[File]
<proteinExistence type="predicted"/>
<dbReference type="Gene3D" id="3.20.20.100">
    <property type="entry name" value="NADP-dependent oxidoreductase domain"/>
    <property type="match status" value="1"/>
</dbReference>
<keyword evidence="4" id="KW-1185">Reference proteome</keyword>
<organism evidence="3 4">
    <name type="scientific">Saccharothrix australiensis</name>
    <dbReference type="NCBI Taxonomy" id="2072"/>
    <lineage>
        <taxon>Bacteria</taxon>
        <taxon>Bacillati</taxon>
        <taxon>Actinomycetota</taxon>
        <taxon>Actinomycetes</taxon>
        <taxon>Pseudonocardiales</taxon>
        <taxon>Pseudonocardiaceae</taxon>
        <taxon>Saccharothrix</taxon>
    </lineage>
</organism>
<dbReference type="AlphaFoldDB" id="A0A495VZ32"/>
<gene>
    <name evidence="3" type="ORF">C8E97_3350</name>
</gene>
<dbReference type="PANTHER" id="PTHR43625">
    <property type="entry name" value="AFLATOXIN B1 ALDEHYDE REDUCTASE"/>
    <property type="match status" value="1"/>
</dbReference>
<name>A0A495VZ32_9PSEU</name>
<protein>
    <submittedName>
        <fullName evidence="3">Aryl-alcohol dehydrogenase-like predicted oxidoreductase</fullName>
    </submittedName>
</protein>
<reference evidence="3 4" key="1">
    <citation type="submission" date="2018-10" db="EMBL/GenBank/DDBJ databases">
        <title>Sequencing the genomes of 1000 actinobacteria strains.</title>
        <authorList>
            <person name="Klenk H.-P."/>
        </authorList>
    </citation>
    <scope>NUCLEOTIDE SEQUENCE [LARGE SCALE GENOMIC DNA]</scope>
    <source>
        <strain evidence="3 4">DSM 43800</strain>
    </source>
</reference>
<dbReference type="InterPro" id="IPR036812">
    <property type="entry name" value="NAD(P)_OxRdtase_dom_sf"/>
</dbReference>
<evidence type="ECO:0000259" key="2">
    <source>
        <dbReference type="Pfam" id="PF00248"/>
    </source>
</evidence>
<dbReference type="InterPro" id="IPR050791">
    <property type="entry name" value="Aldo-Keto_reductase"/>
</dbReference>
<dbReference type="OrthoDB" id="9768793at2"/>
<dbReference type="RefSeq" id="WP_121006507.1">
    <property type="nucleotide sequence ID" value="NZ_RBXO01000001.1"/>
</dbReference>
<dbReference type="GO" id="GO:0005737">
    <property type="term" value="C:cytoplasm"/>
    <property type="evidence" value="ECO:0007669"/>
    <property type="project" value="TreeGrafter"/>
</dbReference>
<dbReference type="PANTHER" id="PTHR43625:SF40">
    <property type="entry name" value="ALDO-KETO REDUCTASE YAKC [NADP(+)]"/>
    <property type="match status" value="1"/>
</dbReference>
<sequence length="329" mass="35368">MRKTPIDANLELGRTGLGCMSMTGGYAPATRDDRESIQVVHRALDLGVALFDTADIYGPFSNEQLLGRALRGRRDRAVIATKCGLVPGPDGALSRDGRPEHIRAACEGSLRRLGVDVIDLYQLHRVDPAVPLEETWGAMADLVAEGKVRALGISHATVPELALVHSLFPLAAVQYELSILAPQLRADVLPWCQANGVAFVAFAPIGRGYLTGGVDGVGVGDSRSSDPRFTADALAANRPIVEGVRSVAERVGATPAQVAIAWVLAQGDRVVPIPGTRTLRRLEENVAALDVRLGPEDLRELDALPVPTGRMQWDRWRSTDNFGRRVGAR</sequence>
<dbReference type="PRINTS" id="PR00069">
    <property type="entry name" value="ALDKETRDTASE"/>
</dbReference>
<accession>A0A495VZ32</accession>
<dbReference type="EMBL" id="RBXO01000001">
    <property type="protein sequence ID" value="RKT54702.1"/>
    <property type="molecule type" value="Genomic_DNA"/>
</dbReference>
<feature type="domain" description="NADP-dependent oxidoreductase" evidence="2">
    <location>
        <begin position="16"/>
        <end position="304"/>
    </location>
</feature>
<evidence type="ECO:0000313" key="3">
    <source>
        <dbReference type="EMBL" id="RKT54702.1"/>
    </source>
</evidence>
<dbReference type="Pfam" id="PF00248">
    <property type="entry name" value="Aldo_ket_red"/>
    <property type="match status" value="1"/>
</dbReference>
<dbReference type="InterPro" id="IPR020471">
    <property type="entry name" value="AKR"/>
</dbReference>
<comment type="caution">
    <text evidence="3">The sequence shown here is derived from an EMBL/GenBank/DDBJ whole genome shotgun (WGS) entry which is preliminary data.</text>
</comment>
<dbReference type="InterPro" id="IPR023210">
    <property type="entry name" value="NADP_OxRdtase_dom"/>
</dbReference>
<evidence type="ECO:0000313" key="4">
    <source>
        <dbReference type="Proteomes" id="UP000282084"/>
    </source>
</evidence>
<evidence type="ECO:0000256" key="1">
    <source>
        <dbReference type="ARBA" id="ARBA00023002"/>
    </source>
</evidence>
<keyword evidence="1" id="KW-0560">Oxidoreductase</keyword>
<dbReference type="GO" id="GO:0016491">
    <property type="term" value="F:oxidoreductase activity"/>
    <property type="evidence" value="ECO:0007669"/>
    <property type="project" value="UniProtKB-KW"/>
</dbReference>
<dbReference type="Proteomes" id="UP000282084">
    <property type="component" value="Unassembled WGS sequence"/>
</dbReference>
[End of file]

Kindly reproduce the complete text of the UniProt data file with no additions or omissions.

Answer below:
<proteinExistence type="predicted"/>
<dbReference type="Gene3D" id="3.20.20.100">
    <property type="entry name" value="NADP-dependent oxidoreductase domain"/>
    <property type="match status" value="1"/>
</dbReference>
<keyword evidence="4" id="KW-1185">Reference proteome</keyword>
<organism evidence="3 4">
    <name type="scientific">Saccharothrix australiensis</name>
    <dbReference type="NCBI Taxonomy" id="2072"/>
    <lineage>
        <taxon>Bacteria</taxon>
        <taxon>Bacillati</taxon>
        <taxon>Actinomycetota</taxon>
        <taxon>Actinomycetes</taxon>
        <taxon>Pseudonocardiales</taxon>
        <taxon>Pseudonocardiaceae</taxon>
        <taxon>Saccharothrix</taxon>
    </lineage>
</organism>
<dbReference type="AlphaFoldDB" id="A0A495VZ32"/>
<gene>
    <name evidence="3" type="ORF">C8E97_3350</name>
</gene>
<dbReference type="PANTHER" id="PTHR43625">
    <property type="entry name" value="AFLATOXIN B1 ALDEHYDE REDUCTASE"/>
    <property type="match status" value="1"/>
</dbReference>
<name>A0A495VZ32_9PSEU</name>
<protein>
    <submittedName>
        <fullName evidence="3">Aryl-alcohol dehydrogenase-like predicted oxidoreductase</fullName>
    </submittedName>
</protein>
<reference evidence="3 4" key="1">
    <citation type="submission" date="2018-10" db="EMBL/GenBank/DDBJ databases">
        <title>Sequencing the genomes of 1000 actinobacteria strains.</title>
        <authorList>
            <person name="Klenk H.-P."/>
        </authorList>
    </citation>
    <scope>NUCLEOTIDE SEQUENCE [LARGE SCALE GENOMIC DNA]</scope>
    <source>
        <strain evidence="3 4">DSM 43800</strain>
    </source>
</reference>
<dbReference type="InterPro" id="IPR036812">
    <property type="entry name" value="NAD(P)_OxRdtase_dom_sf"/>
</dbReference>
<evidence type="ECO:0000259" key="2">
    <source>
        <dbReference type="Pfam" id="PF00248"/>
    </source>
</evidence>
<dbReference type="InterPro" id="IPR050791">
    <property type="entry name" value="Aldo-Keto_reductase"/>
</dbReference>
<dbReference type="OrthoDB" id="9768793at2"/>
<dbReference type="RefSeq" id="WP_121006507.1">
    <property type="nucleotide sequence ID" value="NZ_RBXO01000001.1"/>
</dbReference>
<dbReference type="GO" id="GO:0005737">
    <property type="term" value="C:cytoplasm"/>
    <property type="evidence" value="ECO:0007669"/>
    <property type="project" value="TreeGrafter"/>
</dbReference>
<dbReference type="PANTHER" id="PTHR43625:SF40">
    <property type="entry name" value="ALDO-KETO REDUCTASE YAKC [NADP(+)]"/>
    <property type="match status" value="1"/>
</dbReference>
<sequence length="329" mass="35368">MRKTPIDANLELGRTGLGCMSMTGGYAPATRDDRESIQVVHRALDLGVALFDTADIYGPFSNEQLLGRALRGRRDRAVIATKCGLVPGPDGALSRDGRPEHIRAACEGSLRRLGVDVIDLYQLHRVDPAVPLEETWGAMADLVAEGKVRALGISHATVPELALVHSLFPLAAVQYELSILAPQLRADVLPWCQANGVAFVAFAPIGRGYLTGGVDGVGVGDSRSSDPRFTADALAANRPIVEGVRSVAERVGATPAQVAIAWVLAQGDRVVPIPGTRTLRRLEENVAALDVRLGPEDLRELDALPVPTGRMQWDRWRSTDNFGRRVGAR</sequence>
<dbReference type="PRINTS" id="PR00069">
    <property type="entry name" value="ALDKETRDTASE"/>
</dbReference>
<accession>A0A495VZ32</accession>
<dbReference type="EMBL" id="RBXO01000001">
    <property type="protein sequence ID" value="RKT54702.1"/>
    <property type="molecule type" value="Genomic_DNA"/>
</dbReference>
<feature type="domain" description="NADP-dependent oxidoreductase" evidence="2">
    <location>
        <begin position="16"/>
        <end position="304"/>
    </location>
</feature>
<evidence type="ECO:0000313" key="3">
    <source>
        <dbReference type="EMBL" id="RKT54702.1"/>
    </source>
</evidence>
<dbReference type="Pfam" id="PF00248">
    <property type="entry name" value="Aldo_ket_red"/>
    <property type="match status" value="1"/>
</dbReference>
<dbReference type="InterPro" id="IPR020471">
    <property type="entry name" value="AKR"/>
</dbReference>
<comment type="caution">
    <text evidence="3">The sequence shown here is derived from an EMBL/GenBank/DDBJ whole genome shotgun (WGS) entry which is preliminary data.</text>
</comment>
<dbReference type="InterPro" id="IPR023210">
    <property type="entry name" value="NADP_OxRdtase_dom"/>
</dbReference>
<evidence type="ECO:0000313" key="4">
    <source>
        <dbReference type="Proteomes" id="UP000282084"/>
    </source>
</evidence>
<evidence type="ECO:0000256" key="1">
    <source>
        <dbReference type="ARBA" id="ARBA00023002"/>
    </source>
</evidence>
<keyword evidence="1" id="KW-0560">Oxidoreductase</keyword>
<dbReference type="GO" id="GO:0016491">
    <property type="term" value="F:oxidoreductase activity"/>
    <property type="evidence" value="ECO:0007669"/>
    <property type="project" value="UniProtKB-KW"/>
</dbReference>
<dbReference type="Proteomes" id="UP000282084">
    <property type="component" value="Unassembled WGS sequence"/>
</dbReference>